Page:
Everyone owns a piece of history in family stories. My story is not that different than many folks'. But I treasure it still, when I think about hard times, hanging in there and riding out a life spent check to check.
In many ways, the working poor are more isolated now than in past economic depressions, because there aren't, in too many cases, the tough, multigenerational family bonds that helped balm wounds in the 1930s.
Six or seven years ago, I wrote a column about my grandmonther. A portion of it is reprinted here as a tribute to her as we enter the holiday season and her 91st Christmas on this ever-changing planet of ours.
My grandmother, Harriet Irene Bradburn Burton Alexander, was born on June 5, 1919, and got married to Fred Burton, my grandfather, in 1935.
He was 15 years older than his 16-year-old bride. My mother, Sue Etta Hammer, was born on June 26, 1936, in the beautiful town of Mecca, Ind., located outside of Rockville on the far western edge of the state.
The young family lived in the home of Grandma McCool, Fred's grandmother. The home, not much more than a shack, really, sat about 500 yards away from a large, very steep hill. Their only source of water was a pump that sat at the top of that hill.
Every time they needed water, it was a long trudge up the hill to fill up two buckets and bring them back down. Water for washing. Water for dishes. Water for cooking. Water for baths.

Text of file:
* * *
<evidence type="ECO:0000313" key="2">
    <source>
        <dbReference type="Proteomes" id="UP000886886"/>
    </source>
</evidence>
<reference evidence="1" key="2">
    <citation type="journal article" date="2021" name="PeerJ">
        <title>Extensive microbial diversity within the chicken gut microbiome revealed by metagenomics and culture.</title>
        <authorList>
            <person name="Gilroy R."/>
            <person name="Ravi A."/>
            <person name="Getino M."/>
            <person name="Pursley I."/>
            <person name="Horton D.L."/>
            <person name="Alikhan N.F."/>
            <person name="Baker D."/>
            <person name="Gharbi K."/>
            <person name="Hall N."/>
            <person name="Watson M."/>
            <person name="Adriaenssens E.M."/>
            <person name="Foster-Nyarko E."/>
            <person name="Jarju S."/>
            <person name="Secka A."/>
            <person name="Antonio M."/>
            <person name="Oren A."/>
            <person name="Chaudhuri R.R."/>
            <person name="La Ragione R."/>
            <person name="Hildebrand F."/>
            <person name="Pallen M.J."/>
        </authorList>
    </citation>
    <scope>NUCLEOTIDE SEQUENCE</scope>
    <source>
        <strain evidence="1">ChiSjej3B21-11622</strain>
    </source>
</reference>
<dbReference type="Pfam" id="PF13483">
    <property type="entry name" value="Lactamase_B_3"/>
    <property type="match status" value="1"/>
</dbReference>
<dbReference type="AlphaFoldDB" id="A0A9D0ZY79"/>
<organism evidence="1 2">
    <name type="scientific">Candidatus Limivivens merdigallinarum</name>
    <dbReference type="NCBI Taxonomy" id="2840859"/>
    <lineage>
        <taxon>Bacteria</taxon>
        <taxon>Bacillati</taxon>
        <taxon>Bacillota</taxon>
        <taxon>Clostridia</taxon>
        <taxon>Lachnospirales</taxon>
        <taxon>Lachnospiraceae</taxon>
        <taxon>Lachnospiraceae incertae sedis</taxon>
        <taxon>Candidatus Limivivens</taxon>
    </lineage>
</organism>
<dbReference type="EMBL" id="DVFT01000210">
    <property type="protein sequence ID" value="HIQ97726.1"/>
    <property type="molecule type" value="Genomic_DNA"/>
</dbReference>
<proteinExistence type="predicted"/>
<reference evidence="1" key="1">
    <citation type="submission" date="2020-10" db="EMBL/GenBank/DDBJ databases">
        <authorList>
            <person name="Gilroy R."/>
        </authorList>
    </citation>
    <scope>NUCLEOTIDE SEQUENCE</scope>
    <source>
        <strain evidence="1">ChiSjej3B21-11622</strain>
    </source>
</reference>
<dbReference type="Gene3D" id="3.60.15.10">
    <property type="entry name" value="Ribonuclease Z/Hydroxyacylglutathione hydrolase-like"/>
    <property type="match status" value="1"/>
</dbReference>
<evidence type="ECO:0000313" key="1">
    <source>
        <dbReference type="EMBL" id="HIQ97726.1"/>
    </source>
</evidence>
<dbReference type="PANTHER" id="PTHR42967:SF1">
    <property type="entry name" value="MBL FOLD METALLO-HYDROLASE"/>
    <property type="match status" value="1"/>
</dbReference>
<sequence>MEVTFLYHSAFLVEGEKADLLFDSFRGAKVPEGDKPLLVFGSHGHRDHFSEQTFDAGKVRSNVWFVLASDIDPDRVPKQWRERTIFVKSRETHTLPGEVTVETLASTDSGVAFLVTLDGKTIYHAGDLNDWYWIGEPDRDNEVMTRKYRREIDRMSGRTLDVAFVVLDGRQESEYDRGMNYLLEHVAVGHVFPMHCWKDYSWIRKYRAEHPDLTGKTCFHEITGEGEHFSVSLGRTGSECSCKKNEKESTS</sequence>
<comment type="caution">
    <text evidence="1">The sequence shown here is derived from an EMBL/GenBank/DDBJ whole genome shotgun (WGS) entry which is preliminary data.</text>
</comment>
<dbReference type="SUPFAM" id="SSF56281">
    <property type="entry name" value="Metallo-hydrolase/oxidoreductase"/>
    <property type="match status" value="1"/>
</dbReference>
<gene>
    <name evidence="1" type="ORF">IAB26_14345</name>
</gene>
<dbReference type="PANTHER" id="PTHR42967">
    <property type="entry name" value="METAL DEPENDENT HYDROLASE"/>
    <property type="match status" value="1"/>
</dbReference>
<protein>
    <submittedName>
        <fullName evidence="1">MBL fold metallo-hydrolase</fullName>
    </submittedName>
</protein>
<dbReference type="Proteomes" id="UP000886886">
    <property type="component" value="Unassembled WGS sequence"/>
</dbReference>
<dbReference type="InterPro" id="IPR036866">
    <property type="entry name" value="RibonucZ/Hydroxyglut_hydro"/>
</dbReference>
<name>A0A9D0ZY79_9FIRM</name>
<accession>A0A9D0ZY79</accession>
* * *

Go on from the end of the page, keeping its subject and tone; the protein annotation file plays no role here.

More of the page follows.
The stove burned wood and coal, but there was a free source of coal at a nearby location. Fred and one of his friends would go scrape some off the side of a stripped piece of land and beat the system that way.
Store-bought coal was just too expensive.
Fred had just finished up doing some work for the WPA and CCC when he met Irene and married her and moved in with Grandma McCool. When Sue was born, Grandma McCool would watch her while Irene went up the hill for water, three or four times a day.
It was a long, difficult climb even in good weather. When it snowed, it was almost an impossible task.
Grandma McCool passed away from rheumatism when Sue was 3 or 4. After that, Sue would have to accompany her mother on the many trips up the hill. There was a poker den in town, the "card house," and Fred liked to go there and play cards for money.
Unfortunately for Irene, Fred would almost never bring a bucket of water back with him when he returned from the card house. He'd always "forget" to take an empty bucket with him.
Electricity came to Mecca around the time Sue was born, but it took forever for the electric company to build a pole and run a line down the hill. So the 20th century didn't come to rural Indiana until the late 1930s, and then only because Franklin Roosevelt ordered it.
And once they got electricity at Grandma McCool's house, it was just lights. No electric stove and especially no electric water pump.
"We had a well but there wasn't any water in it," my grandmother says.
When Sue was 5 or 6, Fred landed a job with the Baltimore & Ohio Railroad and the family moved to Indianapolis. It was wartime and jobs were available again. "We had it made after that," my grandmother says.
The family never went hungry, she says, but there sure wasn't any room for any luxuries.
"You didn't have a pot to piss in," I told my grandmother.
"We didn't even have a window to throw it out of," she said.
We laughed. I love my grandmother so much.